There's good news, however. As outlined in the Canadian Journal of Psychiatry, "Specific phobia is widely regarded as the most treatable of the anxiety disorders. Pharmacology is used minimally, in large part thanks to the high degree of success of exposure-based therapies in providing remission of specific phobias."
Public relations veteran Smith agrees with the pharmacology aspect. She once popped a Valium before giving a speech in front of 300 people, hoping it would calm her nerves. She won't do that again. "It was a big lesson for me," she says, explaining that while everyone assured her she did well, she couldn't remember anything about it afterwards.
Today, Smith has completely overcome her youthful anxieties. In 2009, she closed her successful 15-year old Vancouver public relations agency and began offering workshops on social media, as well as crisis and issues management, presentations, and media training. She delivered 45 sessions last year and was recently accepted into the Canadian Association of Professional Speakers (CAPS).
So how did she go from red-faced first grade thespian to sought-after CAPS presenter? In the 1970s, Smith enrolled in Winging It, an exposure therapy program she credits for helping her speak on her feet. She also took individual lessons with Bernard Searle, a top public speaking consultant in the 1980s, who wrote The Professional Master Mistress of Ceremonies: Emceeing for Fun and Profit. She found Searle's individualized method worked best for her. "He taught me to get more focused in my head, so the nervousness doesn't rule me." In other words, she is now able to turn apprehension into positive energy that adds fire to her presentations.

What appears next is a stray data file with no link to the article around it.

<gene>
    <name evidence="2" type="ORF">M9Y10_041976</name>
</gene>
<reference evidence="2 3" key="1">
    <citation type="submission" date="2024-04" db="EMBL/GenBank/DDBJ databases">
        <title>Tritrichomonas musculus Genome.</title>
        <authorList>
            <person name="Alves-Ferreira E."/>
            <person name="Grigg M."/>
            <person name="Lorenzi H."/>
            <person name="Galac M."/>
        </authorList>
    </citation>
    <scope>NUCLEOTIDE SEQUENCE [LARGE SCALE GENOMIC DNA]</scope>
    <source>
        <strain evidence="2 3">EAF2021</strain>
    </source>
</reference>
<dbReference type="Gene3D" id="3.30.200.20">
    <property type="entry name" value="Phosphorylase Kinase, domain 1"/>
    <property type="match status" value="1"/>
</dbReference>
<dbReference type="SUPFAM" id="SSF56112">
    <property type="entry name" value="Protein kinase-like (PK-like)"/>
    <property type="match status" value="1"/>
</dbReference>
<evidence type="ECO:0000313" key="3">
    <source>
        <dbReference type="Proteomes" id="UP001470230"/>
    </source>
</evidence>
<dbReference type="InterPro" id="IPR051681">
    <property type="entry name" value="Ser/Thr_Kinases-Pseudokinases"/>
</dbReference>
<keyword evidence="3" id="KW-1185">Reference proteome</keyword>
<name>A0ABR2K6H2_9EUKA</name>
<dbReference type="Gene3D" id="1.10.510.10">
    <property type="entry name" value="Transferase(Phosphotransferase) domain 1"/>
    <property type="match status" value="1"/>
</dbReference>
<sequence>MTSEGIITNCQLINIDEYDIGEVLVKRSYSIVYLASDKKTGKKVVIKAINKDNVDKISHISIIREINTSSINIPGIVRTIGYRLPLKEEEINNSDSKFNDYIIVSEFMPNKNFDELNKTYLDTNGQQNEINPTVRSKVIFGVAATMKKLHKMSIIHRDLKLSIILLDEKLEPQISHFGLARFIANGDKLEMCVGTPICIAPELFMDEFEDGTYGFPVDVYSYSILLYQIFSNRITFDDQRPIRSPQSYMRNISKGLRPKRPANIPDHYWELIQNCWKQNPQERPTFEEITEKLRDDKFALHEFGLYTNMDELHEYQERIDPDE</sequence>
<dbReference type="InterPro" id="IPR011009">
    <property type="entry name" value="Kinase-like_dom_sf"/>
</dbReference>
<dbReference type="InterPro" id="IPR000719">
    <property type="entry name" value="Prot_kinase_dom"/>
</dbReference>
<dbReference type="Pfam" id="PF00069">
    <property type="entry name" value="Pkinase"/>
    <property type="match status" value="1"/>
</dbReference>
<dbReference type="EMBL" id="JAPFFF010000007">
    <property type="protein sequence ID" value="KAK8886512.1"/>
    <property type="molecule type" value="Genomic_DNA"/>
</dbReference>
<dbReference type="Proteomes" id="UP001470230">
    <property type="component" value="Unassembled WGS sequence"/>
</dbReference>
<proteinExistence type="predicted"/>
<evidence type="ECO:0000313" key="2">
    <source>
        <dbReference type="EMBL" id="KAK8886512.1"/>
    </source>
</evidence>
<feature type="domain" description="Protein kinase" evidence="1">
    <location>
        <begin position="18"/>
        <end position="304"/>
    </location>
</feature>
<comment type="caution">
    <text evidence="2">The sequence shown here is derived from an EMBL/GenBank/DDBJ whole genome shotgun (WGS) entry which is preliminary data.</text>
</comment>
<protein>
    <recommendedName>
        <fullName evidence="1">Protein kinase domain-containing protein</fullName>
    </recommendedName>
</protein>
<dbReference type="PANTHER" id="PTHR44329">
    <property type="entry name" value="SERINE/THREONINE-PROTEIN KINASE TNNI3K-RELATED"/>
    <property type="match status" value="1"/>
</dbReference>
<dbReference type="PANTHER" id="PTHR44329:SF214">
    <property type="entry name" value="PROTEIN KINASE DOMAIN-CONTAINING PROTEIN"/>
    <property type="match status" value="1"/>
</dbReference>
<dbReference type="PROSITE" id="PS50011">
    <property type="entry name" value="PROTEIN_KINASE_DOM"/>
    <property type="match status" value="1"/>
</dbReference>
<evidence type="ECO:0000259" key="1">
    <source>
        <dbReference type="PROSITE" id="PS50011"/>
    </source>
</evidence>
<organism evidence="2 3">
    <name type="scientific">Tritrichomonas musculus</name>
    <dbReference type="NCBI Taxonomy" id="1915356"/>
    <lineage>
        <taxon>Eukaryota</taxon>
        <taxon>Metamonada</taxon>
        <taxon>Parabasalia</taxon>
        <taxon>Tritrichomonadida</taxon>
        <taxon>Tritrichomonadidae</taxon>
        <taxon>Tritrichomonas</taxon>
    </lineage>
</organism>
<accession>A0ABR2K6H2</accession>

But while one-on-one work proved most effective for Smith, many others have benefited from the group approach taken by Toastmasters International. Since its inception in 1924, the non-profit organization has grown to 250,000 members with more than 12,500 clubs in 106 countries. Toastmasters offers a graduated program of practice, teaching public speaking and leadership skills through a network of meeting locations around the world.
It was Toastmasters that turned Beth Hendry-Yim's fear around. Married to a Nanaimo naturopath, and keen to get out and help market her husband's practice during their early years together, she accepted an invitation to speak in front of a local church group. Her topic of choice was "colonic detoxification" – perhaps a bit ironic, given her childhood experiences.
"There I was, standing up there talking about bowel movements," she recalls. "I was so well-planned and practised. I had flip charts and hand–outs." Still, her nerves got the better of her.
"They could tell I was nervous. I was shaking, blushing, dropping things and constantly referring to my notes. I went home crying."